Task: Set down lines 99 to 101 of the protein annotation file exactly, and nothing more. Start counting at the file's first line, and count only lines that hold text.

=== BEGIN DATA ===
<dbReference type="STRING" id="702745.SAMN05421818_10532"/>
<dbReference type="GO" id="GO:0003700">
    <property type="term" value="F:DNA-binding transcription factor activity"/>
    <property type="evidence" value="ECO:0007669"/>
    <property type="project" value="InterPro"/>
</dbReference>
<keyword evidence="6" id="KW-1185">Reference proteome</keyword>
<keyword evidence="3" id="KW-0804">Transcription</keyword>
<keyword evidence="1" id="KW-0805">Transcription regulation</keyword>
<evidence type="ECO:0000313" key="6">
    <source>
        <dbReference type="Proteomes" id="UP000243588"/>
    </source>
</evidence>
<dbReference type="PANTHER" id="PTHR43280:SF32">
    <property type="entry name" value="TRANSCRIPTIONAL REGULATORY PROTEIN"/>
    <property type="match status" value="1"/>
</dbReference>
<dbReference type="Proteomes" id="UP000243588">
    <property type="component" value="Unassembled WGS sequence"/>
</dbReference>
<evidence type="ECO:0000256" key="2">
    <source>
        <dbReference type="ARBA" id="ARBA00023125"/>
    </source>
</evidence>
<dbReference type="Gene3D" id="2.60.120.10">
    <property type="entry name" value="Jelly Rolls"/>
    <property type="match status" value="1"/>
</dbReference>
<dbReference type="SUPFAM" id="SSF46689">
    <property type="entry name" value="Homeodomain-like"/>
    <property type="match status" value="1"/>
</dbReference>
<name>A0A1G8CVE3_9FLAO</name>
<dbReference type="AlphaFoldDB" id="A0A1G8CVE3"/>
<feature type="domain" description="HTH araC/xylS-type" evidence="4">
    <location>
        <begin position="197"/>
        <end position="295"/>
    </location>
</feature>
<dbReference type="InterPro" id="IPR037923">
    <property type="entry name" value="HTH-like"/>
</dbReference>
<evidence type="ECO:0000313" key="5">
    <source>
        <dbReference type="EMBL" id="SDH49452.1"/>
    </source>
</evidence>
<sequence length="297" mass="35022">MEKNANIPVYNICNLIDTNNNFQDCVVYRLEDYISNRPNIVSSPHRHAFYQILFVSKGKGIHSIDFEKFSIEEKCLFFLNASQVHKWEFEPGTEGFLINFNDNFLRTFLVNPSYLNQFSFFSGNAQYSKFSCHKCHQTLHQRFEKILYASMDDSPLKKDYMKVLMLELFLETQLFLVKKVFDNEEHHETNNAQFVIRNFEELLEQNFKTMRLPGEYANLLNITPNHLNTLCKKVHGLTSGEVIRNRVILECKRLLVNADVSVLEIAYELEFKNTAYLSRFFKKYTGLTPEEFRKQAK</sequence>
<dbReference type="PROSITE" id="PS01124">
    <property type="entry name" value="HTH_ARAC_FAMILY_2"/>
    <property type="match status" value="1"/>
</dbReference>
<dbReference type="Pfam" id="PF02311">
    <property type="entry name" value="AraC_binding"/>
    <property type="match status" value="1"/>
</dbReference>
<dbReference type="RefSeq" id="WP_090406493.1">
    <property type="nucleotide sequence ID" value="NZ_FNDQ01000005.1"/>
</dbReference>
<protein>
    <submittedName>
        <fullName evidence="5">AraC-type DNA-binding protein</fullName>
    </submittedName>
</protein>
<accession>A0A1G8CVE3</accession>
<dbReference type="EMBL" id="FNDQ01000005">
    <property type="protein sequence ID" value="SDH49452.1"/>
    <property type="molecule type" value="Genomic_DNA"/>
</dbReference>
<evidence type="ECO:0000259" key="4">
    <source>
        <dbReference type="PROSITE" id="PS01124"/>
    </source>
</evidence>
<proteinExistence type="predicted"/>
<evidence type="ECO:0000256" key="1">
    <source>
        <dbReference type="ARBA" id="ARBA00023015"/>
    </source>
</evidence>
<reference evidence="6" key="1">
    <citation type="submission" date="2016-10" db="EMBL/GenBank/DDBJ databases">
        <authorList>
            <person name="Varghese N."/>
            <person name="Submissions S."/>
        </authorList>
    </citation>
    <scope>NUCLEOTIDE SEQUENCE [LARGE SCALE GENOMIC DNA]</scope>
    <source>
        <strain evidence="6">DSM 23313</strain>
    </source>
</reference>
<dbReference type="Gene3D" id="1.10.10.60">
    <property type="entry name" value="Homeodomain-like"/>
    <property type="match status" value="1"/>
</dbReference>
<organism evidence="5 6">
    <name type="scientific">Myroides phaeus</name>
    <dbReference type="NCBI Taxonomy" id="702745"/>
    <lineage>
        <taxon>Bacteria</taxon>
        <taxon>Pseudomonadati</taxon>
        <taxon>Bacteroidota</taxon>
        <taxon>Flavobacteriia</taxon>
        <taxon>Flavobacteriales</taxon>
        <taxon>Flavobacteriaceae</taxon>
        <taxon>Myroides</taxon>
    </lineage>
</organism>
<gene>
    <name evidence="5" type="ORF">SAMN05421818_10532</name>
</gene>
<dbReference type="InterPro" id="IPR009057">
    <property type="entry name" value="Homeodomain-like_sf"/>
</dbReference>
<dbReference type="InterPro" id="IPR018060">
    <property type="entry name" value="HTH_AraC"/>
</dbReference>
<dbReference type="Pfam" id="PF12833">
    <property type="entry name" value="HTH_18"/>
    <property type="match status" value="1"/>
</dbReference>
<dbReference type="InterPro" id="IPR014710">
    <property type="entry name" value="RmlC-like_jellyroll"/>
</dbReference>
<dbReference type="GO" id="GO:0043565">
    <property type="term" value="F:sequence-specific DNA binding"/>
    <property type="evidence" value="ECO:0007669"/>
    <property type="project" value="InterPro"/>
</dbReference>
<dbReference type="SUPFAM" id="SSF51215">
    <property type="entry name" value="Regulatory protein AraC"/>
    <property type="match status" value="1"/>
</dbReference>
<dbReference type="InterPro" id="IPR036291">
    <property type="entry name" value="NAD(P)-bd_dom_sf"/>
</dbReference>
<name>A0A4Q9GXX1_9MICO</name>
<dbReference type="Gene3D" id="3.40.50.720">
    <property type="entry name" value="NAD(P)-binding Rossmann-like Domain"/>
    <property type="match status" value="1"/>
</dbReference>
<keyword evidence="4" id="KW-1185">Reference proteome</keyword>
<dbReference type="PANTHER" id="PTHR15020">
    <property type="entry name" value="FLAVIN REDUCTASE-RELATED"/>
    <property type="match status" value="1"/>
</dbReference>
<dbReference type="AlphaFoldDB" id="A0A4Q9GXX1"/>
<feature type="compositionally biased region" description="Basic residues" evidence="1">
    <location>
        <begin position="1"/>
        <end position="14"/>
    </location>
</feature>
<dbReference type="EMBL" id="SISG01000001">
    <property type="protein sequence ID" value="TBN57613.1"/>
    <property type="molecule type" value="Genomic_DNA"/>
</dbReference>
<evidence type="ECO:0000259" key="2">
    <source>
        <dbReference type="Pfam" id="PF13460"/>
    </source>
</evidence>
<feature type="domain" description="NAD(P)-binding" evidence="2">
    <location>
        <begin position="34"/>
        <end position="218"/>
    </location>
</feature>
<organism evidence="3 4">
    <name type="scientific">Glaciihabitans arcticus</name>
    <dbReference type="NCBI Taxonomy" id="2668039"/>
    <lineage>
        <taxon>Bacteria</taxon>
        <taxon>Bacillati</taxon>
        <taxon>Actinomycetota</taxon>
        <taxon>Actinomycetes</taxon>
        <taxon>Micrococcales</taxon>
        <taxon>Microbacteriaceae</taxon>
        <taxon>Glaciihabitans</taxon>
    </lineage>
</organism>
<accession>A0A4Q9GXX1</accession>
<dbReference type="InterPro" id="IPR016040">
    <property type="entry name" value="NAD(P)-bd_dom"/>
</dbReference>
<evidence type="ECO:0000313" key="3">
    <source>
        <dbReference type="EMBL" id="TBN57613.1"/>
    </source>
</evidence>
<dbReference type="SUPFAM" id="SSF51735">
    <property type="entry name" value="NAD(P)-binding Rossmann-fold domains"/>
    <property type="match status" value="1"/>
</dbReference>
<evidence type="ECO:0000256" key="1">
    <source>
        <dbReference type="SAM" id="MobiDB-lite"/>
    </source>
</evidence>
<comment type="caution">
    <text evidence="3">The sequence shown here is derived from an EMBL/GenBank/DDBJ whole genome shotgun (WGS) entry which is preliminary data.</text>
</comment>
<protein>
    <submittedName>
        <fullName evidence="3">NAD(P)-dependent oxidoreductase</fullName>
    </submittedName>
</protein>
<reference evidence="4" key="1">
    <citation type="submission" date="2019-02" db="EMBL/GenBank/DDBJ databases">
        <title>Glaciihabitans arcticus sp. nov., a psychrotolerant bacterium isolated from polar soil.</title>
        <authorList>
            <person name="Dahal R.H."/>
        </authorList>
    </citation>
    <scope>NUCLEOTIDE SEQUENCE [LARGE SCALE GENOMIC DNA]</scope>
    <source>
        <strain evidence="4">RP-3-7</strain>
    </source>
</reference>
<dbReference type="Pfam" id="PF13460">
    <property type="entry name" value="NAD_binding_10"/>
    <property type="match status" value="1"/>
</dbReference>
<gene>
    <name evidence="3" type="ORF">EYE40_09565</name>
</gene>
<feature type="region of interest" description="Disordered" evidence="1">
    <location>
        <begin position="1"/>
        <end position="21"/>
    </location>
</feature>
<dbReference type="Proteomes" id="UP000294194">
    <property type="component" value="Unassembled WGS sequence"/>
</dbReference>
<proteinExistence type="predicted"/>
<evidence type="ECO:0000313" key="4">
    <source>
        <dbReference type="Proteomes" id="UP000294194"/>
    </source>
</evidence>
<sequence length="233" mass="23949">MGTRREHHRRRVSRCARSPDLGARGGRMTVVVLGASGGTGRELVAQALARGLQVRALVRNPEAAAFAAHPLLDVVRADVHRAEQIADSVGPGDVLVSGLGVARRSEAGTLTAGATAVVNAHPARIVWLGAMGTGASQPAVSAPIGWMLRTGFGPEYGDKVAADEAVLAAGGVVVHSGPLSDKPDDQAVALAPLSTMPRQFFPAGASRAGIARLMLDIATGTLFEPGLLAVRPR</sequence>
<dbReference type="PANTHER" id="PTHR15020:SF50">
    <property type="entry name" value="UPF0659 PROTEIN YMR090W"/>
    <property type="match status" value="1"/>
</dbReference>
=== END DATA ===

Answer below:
</dbReference>
<organism evidence="5 6">
    <name type="scientific">Myroides phaeus</name>